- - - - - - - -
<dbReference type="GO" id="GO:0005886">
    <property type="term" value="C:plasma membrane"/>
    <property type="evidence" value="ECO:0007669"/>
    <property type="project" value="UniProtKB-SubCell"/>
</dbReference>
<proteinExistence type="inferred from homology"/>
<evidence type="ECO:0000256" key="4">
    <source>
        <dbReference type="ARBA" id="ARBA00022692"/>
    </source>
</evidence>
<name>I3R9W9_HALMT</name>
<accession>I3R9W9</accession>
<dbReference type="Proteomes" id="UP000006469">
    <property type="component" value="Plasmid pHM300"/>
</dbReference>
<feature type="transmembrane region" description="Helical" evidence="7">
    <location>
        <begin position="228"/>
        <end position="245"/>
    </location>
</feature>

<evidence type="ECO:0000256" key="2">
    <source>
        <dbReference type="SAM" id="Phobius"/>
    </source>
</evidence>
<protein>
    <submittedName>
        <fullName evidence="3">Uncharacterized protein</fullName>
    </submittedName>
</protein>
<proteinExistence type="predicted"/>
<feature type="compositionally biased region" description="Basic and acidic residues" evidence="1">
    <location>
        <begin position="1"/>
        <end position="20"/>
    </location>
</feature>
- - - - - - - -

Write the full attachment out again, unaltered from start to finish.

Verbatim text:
<dbReference type="GO" id="GO:0005886">
    <property type="term" value="C:plasma membrane"/>
    <property type="evidence" value="ECO:0007669"/>
    <property type="project" value="UniProtKB-SubCell"/>
</dbReference>
<proteinExistence type="inferred from homology"/>
<evidence type="ECO:0000256" key="4">
    <source>
        <dbReference type="ARBA" id="ARBA00022692"/>
    </source>
</evidence>
<name>I3R9W9_HALMT</name>
<accession>I3R9W9</accession>
<dbReference type="Proteomes" id="UP000006469">
    <property type="component" value="Plasmid pHM300"/>
</dbReference>
<feature type="transmembrane region" description="Helical" evidence="7">
    <location>
        <begin position="228"/>
        <end position="245"/>
    </location>
</feature>

<evidence type="ECO:0000256" key="2">
    <source>
        <dbReference type="SAM" id="Phobius"/>
    </source>
</evidence>
<protein>
    <submittedName>
        <fullName evidence="3">Uncharacterized protein</fullName>
    </submittedName>
</protein>
<proteinExistence type="predicted"/>
<feature type="compositionally biased region" description="Basic and acidic residues" evidence="1">
    <location>
        <begin position="1"/>
        <end position="20"/>
    </location>
</feature>